It is great to see more students back and the College coming more to life in the better weather. The College is however greatly saddened by the acute COVID-19 situation in India and wishes to express its deepest sympathies to all those affected. At this very difficult time, we would like to remind our Indian community of students and staff of the support available and encourage them to access it.
In Oxford and the wider United Kingdom, the pandemic is currently not having the very serious impact it once had (although we must remain vigilant and follow guidelines). In other parts of the World, COVID-19 is having an extreme impact and at the moment India is among those countries that are in a state of emergency. We send our sympathies to all who have (or their families have) been affected by the pandemic.
From home schooling in a zoo to Brasenose:
I encourage all readers to view the blog by Milo Mee a first year Biology student. Amongst other things, he writes “Similarly, applying to Oxford with only Open University courses to my name was nerve-racking as it is not a path that I found many others had taken (I sent MANY emails asking if my qualifications would be competitive). Nevertheless, despite the painstaking justifications and explanations in my personal statement, neither my background as an Open Uni or home-schooled student (or otherwise) was mentioned in my interview, and I was convinced to apply to Brasenose the moment I set foot here on an open day - and have felt welcomed ever since. When it came to my University offers, I was rejected by Imperial College London and UCL, and Bristol required a distinction in my final OU course. Luckily, Oxford gave me the lowest offer out of my university choices. I was surprised by this, but it also affirmed what I had been told about Oxford as a place for people in love with learning”.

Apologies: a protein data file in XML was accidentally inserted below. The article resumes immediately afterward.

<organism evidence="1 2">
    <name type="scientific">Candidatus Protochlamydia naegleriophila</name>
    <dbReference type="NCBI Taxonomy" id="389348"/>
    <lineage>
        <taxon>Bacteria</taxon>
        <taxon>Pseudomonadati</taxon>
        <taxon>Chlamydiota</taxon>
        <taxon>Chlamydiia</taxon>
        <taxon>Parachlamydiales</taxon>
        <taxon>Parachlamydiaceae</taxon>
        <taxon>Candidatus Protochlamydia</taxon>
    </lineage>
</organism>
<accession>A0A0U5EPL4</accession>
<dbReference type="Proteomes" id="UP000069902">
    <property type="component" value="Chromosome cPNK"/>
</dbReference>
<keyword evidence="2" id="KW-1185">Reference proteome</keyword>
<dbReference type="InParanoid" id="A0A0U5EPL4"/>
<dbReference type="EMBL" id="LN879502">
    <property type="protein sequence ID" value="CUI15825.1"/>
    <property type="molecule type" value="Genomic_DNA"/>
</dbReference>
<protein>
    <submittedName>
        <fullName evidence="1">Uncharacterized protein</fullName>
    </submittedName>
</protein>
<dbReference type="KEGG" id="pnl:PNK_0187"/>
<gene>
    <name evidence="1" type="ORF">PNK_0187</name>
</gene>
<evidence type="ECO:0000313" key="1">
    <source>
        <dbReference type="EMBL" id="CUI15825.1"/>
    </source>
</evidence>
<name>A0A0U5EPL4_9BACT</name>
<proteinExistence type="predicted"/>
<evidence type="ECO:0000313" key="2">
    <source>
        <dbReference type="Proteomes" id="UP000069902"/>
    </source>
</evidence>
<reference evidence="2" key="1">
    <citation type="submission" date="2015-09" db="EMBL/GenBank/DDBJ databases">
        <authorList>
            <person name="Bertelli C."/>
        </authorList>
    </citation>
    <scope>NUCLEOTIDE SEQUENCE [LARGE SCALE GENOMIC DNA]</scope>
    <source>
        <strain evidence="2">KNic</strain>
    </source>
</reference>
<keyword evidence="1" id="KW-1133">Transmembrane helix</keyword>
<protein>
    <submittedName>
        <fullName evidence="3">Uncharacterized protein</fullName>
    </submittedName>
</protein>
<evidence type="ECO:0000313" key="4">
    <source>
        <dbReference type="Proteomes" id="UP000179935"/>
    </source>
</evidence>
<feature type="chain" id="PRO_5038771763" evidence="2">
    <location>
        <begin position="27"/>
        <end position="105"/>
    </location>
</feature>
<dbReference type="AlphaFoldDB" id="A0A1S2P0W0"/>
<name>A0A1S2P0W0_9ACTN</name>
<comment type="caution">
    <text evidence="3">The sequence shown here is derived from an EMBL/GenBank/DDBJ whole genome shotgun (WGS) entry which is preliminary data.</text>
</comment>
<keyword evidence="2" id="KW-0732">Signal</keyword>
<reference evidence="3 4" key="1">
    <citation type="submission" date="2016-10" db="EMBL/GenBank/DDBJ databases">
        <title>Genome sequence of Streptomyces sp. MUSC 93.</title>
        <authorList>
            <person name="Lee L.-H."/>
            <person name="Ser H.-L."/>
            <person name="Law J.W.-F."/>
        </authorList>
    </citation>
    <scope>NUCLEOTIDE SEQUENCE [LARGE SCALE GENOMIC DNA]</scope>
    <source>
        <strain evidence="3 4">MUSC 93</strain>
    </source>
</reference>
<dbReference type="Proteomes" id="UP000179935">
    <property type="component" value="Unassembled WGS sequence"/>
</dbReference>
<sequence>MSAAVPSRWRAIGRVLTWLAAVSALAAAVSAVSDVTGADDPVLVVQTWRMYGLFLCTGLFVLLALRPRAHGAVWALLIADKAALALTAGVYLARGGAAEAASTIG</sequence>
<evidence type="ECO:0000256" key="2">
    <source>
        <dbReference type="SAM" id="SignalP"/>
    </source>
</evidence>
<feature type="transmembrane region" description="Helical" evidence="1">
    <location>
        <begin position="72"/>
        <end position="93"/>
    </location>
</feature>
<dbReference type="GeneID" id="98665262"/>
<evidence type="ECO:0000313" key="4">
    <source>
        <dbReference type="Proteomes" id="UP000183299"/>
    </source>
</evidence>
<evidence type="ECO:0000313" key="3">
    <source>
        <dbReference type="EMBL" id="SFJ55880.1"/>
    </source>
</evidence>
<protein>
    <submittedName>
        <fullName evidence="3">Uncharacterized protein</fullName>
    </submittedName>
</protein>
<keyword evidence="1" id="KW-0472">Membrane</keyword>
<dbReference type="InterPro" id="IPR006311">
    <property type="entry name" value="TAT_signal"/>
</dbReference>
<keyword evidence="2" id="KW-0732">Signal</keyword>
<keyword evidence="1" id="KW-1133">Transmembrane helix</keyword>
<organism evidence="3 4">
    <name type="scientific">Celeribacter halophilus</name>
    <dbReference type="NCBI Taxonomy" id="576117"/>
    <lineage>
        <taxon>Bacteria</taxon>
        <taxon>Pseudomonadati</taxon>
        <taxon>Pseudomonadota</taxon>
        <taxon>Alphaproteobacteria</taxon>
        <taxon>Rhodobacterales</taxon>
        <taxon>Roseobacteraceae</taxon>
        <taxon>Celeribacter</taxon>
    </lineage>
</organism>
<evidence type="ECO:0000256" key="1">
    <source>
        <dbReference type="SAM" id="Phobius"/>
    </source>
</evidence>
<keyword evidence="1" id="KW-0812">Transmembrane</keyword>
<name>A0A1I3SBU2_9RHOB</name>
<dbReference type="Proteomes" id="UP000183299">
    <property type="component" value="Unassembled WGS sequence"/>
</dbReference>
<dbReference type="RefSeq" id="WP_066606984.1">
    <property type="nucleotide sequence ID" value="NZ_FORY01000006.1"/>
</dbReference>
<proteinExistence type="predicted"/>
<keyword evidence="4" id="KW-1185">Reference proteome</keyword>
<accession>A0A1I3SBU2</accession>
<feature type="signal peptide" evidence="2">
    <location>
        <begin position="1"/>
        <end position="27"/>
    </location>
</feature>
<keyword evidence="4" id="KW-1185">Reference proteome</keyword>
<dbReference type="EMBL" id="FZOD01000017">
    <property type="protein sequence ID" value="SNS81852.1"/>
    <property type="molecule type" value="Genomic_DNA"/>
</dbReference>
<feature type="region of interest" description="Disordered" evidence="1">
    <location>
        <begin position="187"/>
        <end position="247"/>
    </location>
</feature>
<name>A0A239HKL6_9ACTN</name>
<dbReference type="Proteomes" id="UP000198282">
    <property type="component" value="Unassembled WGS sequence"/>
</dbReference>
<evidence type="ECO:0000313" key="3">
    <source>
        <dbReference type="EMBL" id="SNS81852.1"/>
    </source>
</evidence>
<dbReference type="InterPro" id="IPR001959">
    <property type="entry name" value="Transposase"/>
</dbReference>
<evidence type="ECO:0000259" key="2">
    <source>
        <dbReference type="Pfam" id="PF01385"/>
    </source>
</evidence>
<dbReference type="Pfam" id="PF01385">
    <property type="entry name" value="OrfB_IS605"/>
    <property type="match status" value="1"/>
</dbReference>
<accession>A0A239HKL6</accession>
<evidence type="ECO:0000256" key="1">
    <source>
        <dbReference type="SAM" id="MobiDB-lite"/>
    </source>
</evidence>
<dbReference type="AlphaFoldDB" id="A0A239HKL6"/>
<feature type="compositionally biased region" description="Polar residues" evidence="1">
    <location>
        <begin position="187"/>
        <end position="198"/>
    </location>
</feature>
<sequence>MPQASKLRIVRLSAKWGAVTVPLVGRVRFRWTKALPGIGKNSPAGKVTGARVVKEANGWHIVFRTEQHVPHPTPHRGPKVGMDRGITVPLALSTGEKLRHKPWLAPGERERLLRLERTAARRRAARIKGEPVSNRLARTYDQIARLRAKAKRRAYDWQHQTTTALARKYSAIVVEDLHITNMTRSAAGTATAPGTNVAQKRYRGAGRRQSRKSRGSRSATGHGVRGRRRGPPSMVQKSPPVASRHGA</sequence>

Of course we assess people fairly and as individuals. You can read the whole fascinating piece at
On 6 May I spoke at the Managers Meeting for Brasenose. The mood was definitely upbeat.
On 3 May, the Chaplain organised an excellent Interfaith event on the Book of Esther addressed by Sara Wheeler, our Royal Literary Fund Writing Fellow.
Elspeth Garman graced an edition of Michael Portillo’s Great British Railway journeys on BBC1 talking about women in Oxford and in particular Dorothy Hodgkin. You can see it here https://www.bbc.co.uk/iplayer/episode/m000vlh5/great-british-railway-journeys-series-12-1-oxford-to-abingdon
Congratulations to James Nevett – our Bible Clerk who won a Council seat in East Chorley.
I have been reading Failure of State by Jonathan Calvert and George Arbuthnot; and Called to Account by Margaret Hodge